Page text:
Here’s the most important takeaway: Don’t make quid pro quo offers to journalists. Ever. Bloggers and Instagram “influencers” might take you up on them, but professional reporters and editors won’t — and they’ll be insulted that you asked. (And they’ll be doubly insulted if you offer to write something for them!) Some publications, typically newspapers, have strict policies about freebies; The New York Times, for example, won’t let staffers keep anything other than what its ethics code calls “trinkets of nominal value.” Magazines and websites typically have more relaxed policies, but their journalists still operate by a code. It’s this: Coverage can’t be bought. You can send us stuff if you’d like, but that doesn’t mean we’ll write about you.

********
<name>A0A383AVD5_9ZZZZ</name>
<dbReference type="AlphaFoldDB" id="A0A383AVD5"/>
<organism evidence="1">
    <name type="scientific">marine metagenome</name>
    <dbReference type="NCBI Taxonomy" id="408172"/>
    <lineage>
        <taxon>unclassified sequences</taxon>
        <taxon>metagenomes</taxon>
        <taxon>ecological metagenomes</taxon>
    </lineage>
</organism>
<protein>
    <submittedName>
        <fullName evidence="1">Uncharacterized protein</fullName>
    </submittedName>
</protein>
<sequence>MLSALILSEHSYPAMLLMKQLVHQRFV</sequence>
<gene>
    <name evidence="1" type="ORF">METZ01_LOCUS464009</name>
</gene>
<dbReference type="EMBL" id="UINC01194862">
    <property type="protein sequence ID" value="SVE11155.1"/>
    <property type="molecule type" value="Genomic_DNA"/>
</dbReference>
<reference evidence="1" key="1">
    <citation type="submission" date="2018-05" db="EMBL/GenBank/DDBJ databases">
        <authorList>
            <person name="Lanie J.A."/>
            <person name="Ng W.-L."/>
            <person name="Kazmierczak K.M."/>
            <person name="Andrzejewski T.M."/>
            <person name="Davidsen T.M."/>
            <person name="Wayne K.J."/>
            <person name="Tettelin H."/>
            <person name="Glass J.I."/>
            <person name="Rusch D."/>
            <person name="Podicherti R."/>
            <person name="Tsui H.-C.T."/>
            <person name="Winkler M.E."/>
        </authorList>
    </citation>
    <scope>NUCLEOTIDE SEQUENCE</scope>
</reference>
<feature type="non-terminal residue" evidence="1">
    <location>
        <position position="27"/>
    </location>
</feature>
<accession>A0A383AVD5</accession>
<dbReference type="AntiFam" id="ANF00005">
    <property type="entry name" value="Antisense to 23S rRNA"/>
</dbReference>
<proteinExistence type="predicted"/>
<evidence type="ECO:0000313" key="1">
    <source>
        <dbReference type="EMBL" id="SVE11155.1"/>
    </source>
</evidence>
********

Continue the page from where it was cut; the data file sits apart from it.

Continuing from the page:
What happens when an entrepreneur mails their wares to a magazine editor? A typical scene unfolds. A box arrives on the editor’s desk, and a colleague asks, “What’d you get?” The editor shrugs, then opens it. If it’s food, everyone dives in. If it’s booze, it’s set aside for later. If it’s anything else, the editor might give it to a friend or a colleague, or put it on the free-stuff table that every magazine office has. (The one at Entrepreneur is covered in bags of beef jerky right now.) Or, very occasionally, if the product is super interesting, the editor might think, I’d like to learn more about this. I genuinely have thought that after opening an unsolicited product in the mail, but to be honest, I can’t remember the last time it happened. Maybe a year or two ago? – Jason Feifer